miRNA in Research
Although the first miRNA was identified over ten years ago, it is only recently that researchers have begun to understand the scope and diversity of these regulatory molecules. Growing evidence shows that miRNAs exhibit a variety of crucial regulatory functions related to cell growth, development, and differentiation, and are associated with a wide variety of human diseases. Several miRNAs have been linked to cancer14,15 and heart disease16. Expression analysis studies reveal perturbed miRNA expression in tumors compared to normal tissues15. MicroRNAs are deregulated in breast, lung, and colon cancer, and upregulated in Burkitt’s and other human B-cell lymphomas. As a consequence, human miRNAs are likely to be highly useful as biomarkers, especially for future cancer diagnostics, and are rapidly emerging as attractive targets for disease intervention. In addition to their link with cancer, microRNAs play an important role in the control of diverse aspects of cardiac function and dysfunction as well. Including myocyte growth, integrity of the ventricular wall, contractility, gene expression, and maintenance of cardiac rhythm. The misexpression of miRNAs has been shown to be necessary and sufficient for multiple forms of heart disease16.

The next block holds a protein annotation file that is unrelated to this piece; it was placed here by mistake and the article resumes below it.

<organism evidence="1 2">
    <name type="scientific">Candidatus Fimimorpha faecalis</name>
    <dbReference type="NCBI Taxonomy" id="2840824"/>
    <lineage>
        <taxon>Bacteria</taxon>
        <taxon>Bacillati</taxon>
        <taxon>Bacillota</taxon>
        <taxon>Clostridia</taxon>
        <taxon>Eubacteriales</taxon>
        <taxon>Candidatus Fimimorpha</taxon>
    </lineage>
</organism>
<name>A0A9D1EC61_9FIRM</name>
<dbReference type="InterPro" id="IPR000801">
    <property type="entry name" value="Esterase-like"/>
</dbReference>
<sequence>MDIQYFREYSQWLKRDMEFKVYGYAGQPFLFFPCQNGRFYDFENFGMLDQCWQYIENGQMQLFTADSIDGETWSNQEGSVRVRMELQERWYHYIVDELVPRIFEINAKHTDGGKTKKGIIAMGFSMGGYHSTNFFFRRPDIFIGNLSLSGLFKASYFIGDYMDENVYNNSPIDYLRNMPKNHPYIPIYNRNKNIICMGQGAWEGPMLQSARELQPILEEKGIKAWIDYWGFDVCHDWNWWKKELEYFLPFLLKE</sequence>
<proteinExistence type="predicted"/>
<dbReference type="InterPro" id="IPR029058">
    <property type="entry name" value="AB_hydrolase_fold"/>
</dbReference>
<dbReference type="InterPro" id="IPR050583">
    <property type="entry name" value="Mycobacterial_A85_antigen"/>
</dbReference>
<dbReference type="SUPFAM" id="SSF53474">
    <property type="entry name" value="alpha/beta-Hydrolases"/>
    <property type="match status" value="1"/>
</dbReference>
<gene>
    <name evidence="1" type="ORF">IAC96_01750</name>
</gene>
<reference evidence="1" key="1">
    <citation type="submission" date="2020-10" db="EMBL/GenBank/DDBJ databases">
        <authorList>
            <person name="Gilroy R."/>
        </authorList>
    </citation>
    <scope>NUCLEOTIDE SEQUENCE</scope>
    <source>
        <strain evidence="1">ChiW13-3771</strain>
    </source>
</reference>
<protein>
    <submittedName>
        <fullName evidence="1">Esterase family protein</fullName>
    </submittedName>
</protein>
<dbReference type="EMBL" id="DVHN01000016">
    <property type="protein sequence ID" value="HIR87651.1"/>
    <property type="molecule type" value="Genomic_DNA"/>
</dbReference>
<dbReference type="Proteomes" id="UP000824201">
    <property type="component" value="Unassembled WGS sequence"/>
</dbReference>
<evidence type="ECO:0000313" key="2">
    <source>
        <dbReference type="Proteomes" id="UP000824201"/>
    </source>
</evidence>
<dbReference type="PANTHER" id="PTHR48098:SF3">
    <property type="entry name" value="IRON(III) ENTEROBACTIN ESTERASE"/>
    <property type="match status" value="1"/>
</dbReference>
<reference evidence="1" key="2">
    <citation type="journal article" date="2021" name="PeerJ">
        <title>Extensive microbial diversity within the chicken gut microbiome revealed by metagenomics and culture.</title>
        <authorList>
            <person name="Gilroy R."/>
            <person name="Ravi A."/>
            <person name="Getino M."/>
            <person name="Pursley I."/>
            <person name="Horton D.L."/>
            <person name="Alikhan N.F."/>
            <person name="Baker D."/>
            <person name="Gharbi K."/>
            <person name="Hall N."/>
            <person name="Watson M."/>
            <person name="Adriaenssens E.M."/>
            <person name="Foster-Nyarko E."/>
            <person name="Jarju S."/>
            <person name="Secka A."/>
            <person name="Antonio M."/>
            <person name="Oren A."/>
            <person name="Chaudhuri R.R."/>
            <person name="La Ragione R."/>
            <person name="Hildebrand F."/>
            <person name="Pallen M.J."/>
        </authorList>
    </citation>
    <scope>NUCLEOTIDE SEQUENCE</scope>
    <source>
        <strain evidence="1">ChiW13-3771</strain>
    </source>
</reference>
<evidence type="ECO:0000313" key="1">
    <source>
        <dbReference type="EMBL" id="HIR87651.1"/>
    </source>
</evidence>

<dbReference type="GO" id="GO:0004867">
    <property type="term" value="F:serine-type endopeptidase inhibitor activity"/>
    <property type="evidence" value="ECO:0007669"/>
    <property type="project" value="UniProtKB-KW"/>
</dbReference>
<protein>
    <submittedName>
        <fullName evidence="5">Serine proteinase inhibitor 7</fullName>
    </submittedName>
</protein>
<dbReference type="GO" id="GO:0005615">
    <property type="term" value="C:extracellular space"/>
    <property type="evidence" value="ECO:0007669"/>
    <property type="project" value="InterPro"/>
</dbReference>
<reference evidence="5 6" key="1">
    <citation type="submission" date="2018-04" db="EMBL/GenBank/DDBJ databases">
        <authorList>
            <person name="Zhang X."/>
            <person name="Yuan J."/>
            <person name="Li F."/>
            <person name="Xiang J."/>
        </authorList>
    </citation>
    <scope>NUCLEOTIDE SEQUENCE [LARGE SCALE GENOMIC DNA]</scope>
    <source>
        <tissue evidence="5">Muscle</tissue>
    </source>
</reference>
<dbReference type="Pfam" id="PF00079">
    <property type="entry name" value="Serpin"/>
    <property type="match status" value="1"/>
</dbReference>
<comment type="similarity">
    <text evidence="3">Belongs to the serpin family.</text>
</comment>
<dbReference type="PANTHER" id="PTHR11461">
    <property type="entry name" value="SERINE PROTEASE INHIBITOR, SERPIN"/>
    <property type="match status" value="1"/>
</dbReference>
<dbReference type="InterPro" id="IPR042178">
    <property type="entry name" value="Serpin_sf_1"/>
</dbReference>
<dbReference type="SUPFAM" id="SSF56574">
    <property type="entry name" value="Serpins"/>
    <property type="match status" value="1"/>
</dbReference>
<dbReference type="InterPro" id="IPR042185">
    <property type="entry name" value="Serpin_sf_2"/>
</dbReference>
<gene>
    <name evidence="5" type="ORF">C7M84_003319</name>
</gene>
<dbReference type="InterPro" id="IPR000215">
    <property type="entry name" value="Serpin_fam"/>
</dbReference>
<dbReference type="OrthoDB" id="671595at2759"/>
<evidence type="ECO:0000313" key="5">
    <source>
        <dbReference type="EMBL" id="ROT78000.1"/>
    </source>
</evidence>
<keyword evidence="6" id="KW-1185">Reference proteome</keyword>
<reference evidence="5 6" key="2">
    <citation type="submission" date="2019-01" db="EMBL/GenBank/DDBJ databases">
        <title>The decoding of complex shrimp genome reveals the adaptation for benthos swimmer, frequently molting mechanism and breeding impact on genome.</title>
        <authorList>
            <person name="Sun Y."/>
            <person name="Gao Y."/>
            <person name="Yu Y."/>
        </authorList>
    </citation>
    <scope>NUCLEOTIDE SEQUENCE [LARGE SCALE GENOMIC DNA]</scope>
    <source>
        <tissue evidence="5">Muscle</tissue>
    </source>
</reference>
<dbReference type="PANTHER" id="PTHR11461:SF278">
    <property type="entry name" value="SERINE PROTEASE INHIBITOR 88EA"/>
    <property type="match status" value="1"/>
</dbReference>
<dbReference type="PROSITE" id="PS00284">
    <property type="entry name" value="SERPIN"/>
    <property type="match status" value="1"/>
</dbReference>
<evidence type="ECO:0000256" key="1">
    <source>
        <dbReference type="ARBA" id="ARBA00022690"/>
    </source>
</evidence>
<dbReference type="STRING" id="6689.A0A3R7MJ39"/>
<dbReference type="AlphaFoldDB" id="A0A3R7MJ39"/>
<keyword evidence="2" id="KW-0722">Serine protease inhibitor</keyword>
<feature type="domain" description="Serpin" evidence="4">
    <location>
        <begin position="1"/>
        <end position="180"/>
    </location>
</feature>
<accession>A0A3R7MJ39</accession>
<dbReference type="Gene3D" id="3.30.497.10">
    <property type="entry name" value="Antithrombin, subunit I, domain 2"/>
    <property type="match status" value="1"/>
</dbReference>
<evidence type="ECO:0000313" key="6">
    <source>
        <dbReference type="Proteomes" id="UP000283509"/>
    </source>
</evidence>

miRNA Resarch Product Offerings
It is quite clear that miRNA research has great promise and may be the backbone of many of the most cutting-edge medical therapies of tomorrow. To keep up with the growing interest in miRNA, Sigma has made a strong commitment to this rapidly developing area of research and is in the process of developing a comprehensive product portfolio to our customers including miRNA isolation, amplification, profiling, and functional analysis. The mirPremier microRNA Isolation Kit complements the already robust MISSION® RNAi product line which includes a broad choice of MISSION siRNA, MISSION miRNA mimics and shRNA products and services such as libraries, mRNA detection reagents, antibodies and AQUA™ peptides for protein level detection. An entire workflow of supporting reagents including cell culture, cell biology compounds and assays, transfection reagents, and much more). For more information, visit the Functional Genomics & RNAi homepage.